Fashion Wars | Cheryl Fairclough


Fashion Wars

Cheryl Fairclough

For the Savile Row Row Award


Melbourne Gazette. Sat 30 April, 1938
‘Fashion and Folly’
by Dame B.F, a lady from Melbourne visiting London.

The restrained opulence of La Maison de Couture in the heart of Mayfair is the natural choice for the discerning ladies of Melbourne. Here presides The Chief of London fashion.

You will be delighted, ladies, to be ushered in by the Commissionaire and be seated – along with Duchesses, Ladies of the Realm, and even the wife of the Viceroy of India – on a brocaded sofa or Louis Quinze armchair for a viewing arranged by the Salon’s vendeuse. Fine Irish linens, handwoven Scottish tweeds, woollens from the best English mills – quality is paramount here. We can give no such assurance elsewhere.

The comic and the bizarre have no place at La Maison and there is none of that striving after sensation that mars the decadent European scene. Indeed, superb silks from Lyon are the only touch of the Continent allowed across the richly carpeted entrance hall. Compare this with the circus that has accompanied the pretender La Schiaparelli, who did not even attend her latest show in London, instead leaving her ‘press officer’ to ringmaster the models crowned with bull-fighter and clown hats. Such items are championed only by the young and brash, who remain uncultured even in the Mother Country.

So eschew the fripperies of the Continent and fill your steamer trunks with stylish outfits that represent the best of Empire, as befits your status as ladies of the premier business capital of Australia. You will thus be equipped to enter the 1940s confident in a bright and prosperous future.

~

Sydney Weekly. Sat 30 April, 1938
Fashion For a Young Nation’
By Hon B.F., a well-known Sydney girl in London.

That grey and dreary metropolis to the south may foist other designers on their drab matrons, but the little French genius Schiaparelli is the designer for Sydney to watch.

The Grosvenor Street Salon of the undoubted Queen of Fashion sparkled like our Habour as Countesses, aristocracy, debutantes, and the wives and daughters of colonial officials, were guests at London’s most fabulous dress show of the season. Overseen by the debonair Russian Count Koutousov, the Salon featured an explosion of the surrealism and gaiety that has for a decade so sustained the youth of Europe.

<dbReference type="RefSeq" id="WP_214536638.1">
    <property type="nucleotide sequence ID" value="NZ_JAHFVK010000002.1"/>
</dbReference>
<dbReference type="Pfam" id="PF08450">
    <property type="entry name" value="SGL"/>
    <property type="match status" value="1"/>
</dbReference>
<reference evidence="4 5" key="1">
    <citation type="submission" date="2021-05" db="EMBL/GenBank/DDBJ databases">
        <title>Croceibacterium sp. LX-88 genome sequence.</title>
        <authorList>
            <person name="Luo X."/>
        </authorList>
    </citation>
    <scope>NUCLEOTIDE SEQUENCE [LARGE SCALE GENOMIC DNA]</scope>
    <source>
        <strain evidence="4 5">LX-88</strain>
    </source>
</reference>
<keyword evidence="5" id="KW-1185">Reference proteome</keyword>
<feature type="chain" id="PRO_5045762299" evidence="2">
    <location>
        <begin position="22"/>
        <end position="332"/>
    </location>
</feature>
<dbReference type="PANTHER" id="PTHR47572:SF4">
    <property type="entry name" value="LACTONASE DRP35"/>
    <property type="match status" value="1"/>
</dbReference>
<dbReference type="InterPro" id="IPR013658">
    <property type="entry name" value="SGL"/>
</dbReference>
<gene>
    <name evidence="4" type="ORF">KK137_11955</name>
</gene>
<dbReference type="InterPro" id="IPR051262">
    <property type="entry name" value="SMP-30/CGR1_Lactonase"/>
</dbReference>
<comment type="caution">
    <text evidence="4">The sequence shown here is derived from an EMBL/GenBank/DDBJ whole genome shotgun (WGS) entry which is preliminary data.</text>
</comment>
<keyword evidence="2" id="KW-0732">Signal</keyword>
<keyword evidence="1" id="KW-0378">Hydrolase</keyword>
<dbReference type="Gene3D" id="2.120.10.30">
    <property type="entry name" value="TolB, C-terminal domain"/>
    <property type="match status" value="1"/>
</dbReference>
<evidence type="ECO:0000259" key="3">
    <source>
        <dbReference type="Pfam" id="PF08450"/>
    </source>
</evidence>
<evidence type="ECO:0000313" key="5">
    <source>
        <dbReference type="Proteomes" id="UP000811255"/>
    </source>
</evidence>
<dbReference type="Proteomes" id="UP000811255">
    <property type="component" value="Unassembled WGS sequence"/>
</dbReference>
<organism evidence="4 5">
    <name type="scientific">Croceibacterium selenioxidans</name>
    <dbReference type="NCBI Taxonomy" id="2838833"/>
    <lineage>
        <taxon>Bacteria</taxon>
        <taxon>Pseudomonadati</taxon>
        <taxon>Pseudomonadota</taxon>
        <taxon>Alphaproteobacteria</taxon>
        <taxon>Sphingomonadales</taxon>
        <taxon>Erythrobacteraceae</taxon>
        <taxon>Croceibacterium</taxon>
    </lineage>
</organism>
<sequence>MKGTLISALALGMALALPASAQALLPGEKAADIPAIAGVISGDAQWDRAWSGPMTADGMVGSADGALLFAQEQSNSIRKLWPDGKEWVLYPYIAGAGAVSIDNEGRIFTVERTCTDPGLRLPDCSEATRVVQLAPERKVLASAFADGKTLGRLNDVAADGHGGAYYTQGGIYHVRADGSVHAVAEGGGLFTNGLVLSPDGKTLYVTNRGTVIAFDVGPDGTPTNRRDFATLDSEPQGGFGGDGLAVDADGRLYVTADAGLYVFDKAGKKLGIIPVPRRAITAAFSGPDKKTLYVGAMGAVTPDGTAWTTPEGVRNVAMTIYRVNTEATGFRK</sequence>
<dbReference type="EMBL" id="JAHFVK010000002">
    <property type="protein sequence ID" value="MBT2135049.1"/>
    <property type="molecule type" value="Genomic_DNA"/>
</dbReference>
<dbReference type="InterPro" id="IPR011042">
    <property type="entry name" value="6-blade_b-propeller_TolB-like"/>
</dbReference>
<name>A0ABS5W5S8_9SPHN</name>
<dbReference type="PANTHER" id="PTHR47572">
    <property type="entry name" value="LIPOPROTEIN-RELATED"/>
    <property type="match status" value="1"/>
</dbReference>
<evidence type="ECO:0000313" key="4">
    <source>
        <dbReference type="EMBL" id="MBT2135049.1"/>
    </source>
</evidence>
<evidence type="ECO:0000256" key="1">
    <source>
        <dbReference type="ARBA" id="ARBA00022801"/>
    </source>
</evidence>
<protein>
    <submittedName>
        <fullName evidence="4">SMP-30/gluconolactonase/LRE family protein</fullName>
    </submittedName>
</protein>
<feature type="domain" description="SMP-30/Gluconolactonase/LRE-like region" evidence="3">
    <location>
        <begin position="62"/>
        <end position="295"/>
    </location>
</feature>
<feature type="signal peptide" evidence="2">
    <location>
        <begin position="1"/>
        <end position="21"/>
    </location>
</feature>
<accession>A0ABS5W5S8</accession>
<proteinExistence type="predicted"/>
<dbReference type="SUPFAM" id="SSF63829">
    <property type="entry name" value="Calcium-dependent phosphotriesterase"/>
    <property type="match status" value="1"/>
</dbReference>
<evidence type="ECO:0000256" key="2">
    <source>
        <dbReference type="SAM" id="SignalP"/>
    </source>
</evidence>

Setting the flamboyant tone, models with tiny frilled dogs, paraded a circus masquerade theme. Sprays of ostrich feathers adorned hats. Flowers overflowed from hem, pockets, purse, hats and straw bonnets. Shiaparelli’s creative European élan drowned out the more austere pedestrian whispers of her fashion rivals.

Certainly The Chief, Mayfair’s mercurial little dictator, fretting and pacing in his narrow terraced so-called ‘La Maison de Couture’, barking military commands at his poor staff (and smoking among all those delicate fabrics!) has little to offer in reply. Squared shoulders, severe jackets and straight skirts! He is the fashion of the Depression.

No ladies, it is the creative chic of Schiaparelli that is appropriate to the sense of expectation in our fine city which has celebrated the completion of that great engineering feat, Our Bridge. Let us, the young women of the premier city of the nation, embrace flowers and feathers and Schiaparelli as we prepare to greet the 1940s with confidence in a bright and prosperous future.

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